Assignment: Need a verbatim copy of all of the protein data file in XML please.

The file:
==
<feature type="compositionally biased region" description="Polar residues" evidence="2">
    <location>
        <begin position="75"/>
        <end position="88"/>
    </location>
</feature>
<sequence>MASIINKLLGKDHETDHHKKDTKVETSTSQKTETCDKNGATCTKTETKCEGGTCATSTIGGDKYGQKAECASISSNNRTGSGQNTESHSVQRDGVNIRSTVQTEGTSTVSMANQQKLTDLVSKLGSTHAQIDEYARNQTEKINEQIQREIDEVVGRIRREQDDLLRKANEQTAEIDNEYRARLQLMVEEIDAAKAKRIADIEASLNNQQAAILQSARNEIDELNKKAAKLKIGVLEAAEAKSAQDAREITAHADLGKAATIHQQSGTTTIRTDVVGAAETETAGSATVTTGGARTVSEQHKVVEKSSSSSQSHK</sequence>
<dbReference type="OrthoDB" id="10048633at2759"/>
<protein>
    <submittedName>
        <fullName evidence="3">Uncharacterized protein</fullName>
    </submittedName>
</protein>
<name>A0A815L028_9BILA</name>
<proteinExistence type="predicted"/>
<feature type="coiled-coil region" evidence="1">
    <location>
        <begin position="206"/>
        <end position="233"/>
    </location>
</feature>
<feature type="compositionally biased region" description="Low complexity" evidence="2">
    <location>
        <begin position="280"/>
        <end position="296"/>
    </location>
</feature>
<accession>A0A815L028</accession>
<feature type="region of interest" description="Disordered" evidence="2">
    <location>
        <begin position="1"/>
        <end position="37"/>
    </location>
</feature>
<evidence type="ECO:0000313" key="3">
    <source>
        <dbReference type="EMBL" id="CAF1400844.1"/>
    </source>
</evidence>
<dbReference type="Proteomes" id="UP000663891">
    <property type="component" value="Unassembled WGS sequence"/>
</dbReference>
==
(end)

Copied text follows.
<feature type="compositionally biased region" description="Polar residues" evidence="2">
    <location>
        <begin position="75"/>
        <end position="88"/>
    </location>
</feature>
<sequence>MASIINKLLGKDHETDHHKKDTKVETSTSQKTETCDKNGATCTKTETKCEGGTCATSTIGGDKYGQKAECASISSNNRTGSGQNTESHSVQRDGVNIRSTVQTEGTSTVSMANQQKLTDLVSKLGSTHAQIDEYARNQTEKINEQIQREIDEVVGRIRREQDDLLRKANEQTAEIDNEYRARLQLMVEEIDAAKAKRIADIEASLNNQQAAILQSARNEIDELNKKAAKLKIGVLEAAEAKSAQDAREITAHADLGKAATIHQQSGTTTIRTDVVGAAETETAGSATVTTGGARTVSEQHKVVEKSSSSSQSHK</sequence>
<dbReference type="OrthoDB" id="10048633at2759"/>
<protein>
    <submittedName>
        <fullName evidence="3">Uncharacterized protein</fullName>
    </submittedName>
</protein>
<name>A0A815L028_9BILA</name>
<proteinExistence type="predicted"/>
<feature type="coiled-coil region" evidence="1">
    <location>
        <begin position="206"/>
        <end position="233"/>
    </location>
</feature>
<feature type="compositionally biased region" description="Low complexity" evidence="2">
    <location>
        <begin position="280"/>
        <end position="296"/>
    </location>
</feature>
<accession>A0A815L028</accession>
<feature type="region of interest" description="Disordered" evidence="2">
    <location>
        <begin position="1"/>
        <end position="37"/>
    </location>
</feature>
<evidence type="ECO:0000313" key="3">
    <source>
        <dbReference type="EMBL" id="CAF1400844.1"/>
    </source>
</evidence>
<dbReference type="Proteomes" id="UP000663891">
    <property type="component" value="Unassembled WGS sequence"/>
</dbReference>